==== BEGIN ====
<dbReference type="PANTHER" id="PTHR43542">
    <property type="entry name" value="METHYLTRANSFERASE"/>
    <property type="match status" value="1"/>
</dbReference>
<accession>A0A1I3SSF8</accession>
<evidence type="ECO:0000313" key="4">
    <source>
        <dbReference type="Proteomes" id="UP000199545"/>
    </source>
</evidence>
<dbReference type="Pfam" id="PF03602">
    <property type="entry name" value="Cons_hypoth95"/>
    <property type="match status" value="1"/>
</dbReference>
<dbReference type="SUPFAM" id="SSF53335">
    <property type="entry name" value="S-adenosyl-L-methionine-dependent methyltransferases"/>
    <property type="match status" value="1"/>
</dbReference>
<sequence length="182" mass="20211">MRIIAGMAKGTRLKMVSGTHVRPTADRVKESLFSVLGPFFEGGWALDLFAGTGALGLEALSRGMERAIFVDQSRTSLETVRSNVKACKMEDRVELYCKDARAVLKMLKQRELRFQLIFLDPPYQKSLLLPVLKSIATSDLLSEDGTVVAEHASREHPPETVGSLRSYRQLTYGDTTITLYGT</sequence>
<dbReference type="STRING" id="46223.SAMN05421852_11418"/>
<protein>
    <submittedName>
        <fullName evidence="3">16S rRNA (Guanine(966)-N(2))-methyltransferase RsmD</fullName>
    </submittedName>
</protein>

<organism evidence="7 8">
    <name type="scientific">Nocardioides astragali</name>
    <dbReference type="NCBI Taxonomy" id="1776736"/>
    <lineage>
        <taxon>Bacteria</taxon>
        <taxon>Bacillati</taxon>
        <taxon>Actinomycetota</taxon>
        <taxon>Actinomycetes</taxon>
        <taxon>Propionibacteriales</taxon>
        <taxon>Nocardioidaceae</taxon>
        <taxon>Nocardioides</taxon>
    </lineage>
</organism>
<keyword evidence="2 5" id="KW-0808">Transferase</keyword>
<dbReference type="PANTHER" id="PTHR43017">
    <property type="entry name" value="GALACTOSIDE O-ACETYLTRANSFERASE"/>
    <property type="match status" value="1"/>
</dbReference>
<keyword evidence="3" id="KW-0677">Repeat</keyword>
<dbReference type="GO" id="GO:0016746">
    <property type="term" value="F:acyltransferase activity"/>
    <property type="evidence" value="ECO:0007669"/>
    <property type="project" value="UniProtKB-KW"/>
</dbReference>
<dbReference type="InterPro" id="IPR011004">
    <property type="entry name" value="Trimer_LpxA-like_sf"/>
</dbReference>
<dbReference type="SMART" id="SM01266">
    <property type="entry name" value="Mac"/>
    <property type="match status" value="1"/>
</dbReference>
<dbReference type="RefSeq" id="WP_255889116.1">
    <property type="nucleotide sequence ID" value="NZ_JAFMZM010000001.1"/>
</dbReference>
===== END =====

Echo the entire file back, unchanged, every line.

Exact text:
<dbReference type="PANTHER" id="PTHR43542">
    <property type="entry name" value="METHYLTRANSFERASE"/>
    <property type="match status" value="1"/>
</dbReference>
<accession>A0A1I3SSF8</accession>
<evidence type="ECO:0000313" key="4">
    <source>
        <dbReference type="Proteomes" id="UP000199545"/>
    </source>
</evidence>
<dbReference type="Pfam" id="PF03602">
    <property type="entry name" value="Cons_hypoth95"/>
    <property type="match status" value="1"/>
</dbReference>
<dbReference type="SUPFAM" id="SSF53335">
    <property type="entry name" value="S-adenosyl-L-methionine-dependent methyltransferases"/>
    <property type="match status" value="1"/>
</dbReference>
<sequence length="182" mass="20211">MRIIAGMAKGTRLKMVSGTHVRPTADRVKESLFSVLGPFFEGGWALDLFAGTGALGLEALSRGMERAIFVDQSRTSLETVRSNVKACKMEDRVELYCKDARAVLKMLKQRELRFQLIFLDPPYQKSLLLPVLKSIATSDLLSEDGTVVAEHASREHPPETVGSLRSYRQLTYGDTTITLYGT</sequence>
<dbReference type="STRING" id="46223.SAMN05421852_11418"/>
<protein>
    <submittedName>
        <fullName evidence="3">16S rRNA (Guanine(966)-N(2))-methyltransferase RsmD</fullName>
    </submittedName>
</protein>

<organism evidence="7 8">
    <name type="scientific">Nocardioides astragali</name>
    <dbReference type="NCBI Taxonomy" id="1776736"/>
    <lineage>
        <taxon>Bacteria</taxon>
        <taxon>Bacillati</taxon>
        <taxon>Actinomycetota</taxon>
        <taxon>Actinomycetes</taxon>
        <taxon>Propionibacteriales</taxon>
        <taxon>Nocardioidaceae</taxon>
        <taxon>Nocardioides</taxon>
    </lineage>
</organism>
<keyword evidence="2 5" id="KW-0808">Transferase</keyword>
<dbReference type="PANTHER" id="PTHR43017">
    <property type="entry name" value="GALACTOSIDE O-ACETYLTRANSFERASE"/>
    <property type="match status" value="1"/>
</dbReference>
<keyword evidence="3" id="KW-0677">Repeat</keyword>
<dbReference type="GO" id="GO:0016746">
    <property type="term" value="F:acyltransferase activity"/>
    <property type="evidence" value="ECO:0007669"/>
    <property type="project" value="UniProtKB-KW"/>
</dbReference>
<dbReference type="InterPro" id="IPR011004">
    <property type="entry name" value="Trimer_LpxA-like_sf"/>
</dbReference>
<dbReference type="SMART" id="SM01266">
    <property type="entry name" value="Mac"/>
    <property type="match status" value="1"/>
</dbReference>
<dbReference type="RefSeq" id="WP_255889116.1">
    <property type="nucleotide sequence ID" value="NZ_JAFMZM010000001.1"/>
</dbReference>